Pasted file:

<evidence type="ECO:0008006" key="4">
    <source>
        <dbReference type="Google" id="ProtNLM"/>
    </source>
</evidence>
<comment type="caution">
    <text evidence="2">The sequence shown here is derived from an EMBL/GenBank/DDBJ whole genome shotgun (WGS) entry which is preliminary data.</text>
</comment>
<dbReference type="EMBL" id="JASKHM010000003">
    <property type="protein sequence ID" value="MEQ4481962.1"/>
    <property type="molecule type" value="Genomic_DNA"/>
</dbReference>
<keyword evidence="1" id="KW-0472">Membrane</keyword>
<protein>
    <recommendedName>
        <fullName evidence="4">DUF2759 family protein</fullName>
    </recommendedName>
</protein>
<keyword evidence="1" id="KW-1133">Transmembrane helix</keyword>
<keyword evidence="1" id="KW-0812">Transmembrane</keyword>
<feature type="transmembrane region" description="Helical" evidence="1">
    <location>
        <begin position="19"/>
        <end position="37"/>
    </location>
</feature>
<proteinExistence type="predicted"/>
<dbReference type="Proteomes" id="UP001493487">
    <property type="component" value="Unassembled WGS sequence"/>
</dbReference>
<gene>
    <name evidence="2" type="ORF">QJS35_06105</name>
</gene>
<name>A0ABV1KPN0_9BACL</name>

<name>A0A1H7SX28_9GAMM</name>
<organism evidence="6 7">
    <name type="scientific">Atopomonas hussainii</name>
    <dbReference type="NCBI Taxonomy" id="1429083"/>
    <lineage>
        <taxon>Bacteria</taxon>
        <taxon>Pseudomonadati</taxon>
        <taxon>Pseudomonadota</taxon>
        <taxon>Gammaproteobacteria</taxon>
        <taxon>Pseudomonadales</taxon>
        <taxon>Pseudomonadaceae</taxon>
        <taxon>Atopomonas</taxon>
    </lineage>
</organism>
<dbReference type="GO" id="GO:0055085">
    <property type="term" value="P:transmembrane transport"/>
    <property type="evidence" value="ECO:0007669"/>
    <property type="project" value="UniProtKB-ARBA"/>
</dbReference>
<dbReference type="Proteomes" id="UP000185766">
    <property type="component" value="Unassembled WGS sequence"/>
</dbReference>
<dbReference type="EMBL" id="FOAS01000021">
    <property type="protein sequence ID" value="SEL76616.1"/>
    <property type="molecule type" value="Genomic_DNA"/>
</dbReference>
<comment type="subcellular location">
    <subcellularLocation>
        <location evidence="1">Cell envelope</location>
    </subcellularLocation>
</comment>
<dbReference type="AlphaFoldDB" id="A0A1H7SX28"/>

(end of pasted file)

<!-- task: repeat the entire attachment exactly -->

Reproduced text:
<evidence type="ECO:0008006" key="4">
    <source>
        <dbReference type="Google" id="ProtNLM"/>
    </source>
</evidence>
<comment type="caution">
    <text evidence="2">The sequence shown here is derived from an EMBL/GenBank/DDBJ whole genome shotgun (WGS) entry which is preliminary data.</text>
</comment>
<dbReference type="EMBL" id="JASKHM010000003">
    <property type="protein sequence ID" value="MEQ4481962.1"/>
    <property type="molecule type" value="Genomic_DNA"/>
</dbReference>
<keyword evidence="1" id="KW-0472">Membrane</keyword>
<protein>
    <recommendedName>
        <fullName evidence="4">DUF2759 family protein</fullName>
    </recommendedName>
</protein>
<keyword evidence="1" id="KW-1133">Transmembrane helix</keyword>
<keyword evidence="1" id="KW-0812">Transmembrane</keyword>
<feature type="transmembrane region" description="Helical" evidence="1">
    <location>
        <begin position="19"/>
        <end position="37"/>
    </location>
</feature>
<proteinExistence type="predicted"/>
<dbReference type="Proteomes" id="UP001493487">
    <property type="component" value="Unassembled WGS sequence"/>
</dbReference>
<gene>
    <name evidence="2" type="ORF">QJS35_06105</name>
</gene>
<name>A0ABV1KPN0_9BACL</name>

<name>A0A1H7SX28_9GAMM</name>
<organism evidence="6 7">
    <name type="scientific">Atopomonas hussainii</name>
    <dbReference type="NCBI Taxonomy" id="1429083"/>
    <lineage>
        <taxon>Bacteria</taxon>
        <taxon>Pseudomonadati</taxon>
        <taxon>Pseudomonadota</taxon>
        <taxon>Gammaproteobacteria</taxon>
        <taxon>Pseudomonadales</taxon>
        <taxon>Pseudomonadaceae</taxon>
        <taxon>Atopomonas</taxon>
    </lineage>
</organism>
<dbReference type="GO" id="GO:0055085">
    <property type="term" value="P:transmembrane transport"/>
    <property type="evidence" value="ECO:0007669"/>
    <property type="project" value="UniProtKB-ARBA"/>
</dbReference>
<dbReference type="Proteomes" id="UP000185766">
    <property type="component" value="Unassembled WGS sequence"/>
</dbReference>
<dbReference type="EMBL" id="FOAS01000021">
    <property type="protein sequence ID" value="SEL76616.1"/>
    <property type="molecule type" value="Genomic_DNA"/>
</dbReference>
<comment type="subcellular location">
    <subcellularLocation>
        <location evidence="1">Cell envelope</location>
    </subcellularLocation>
</comment>
<dbReference type="AlphaFoldDB" id="A0A1H7SX28"/>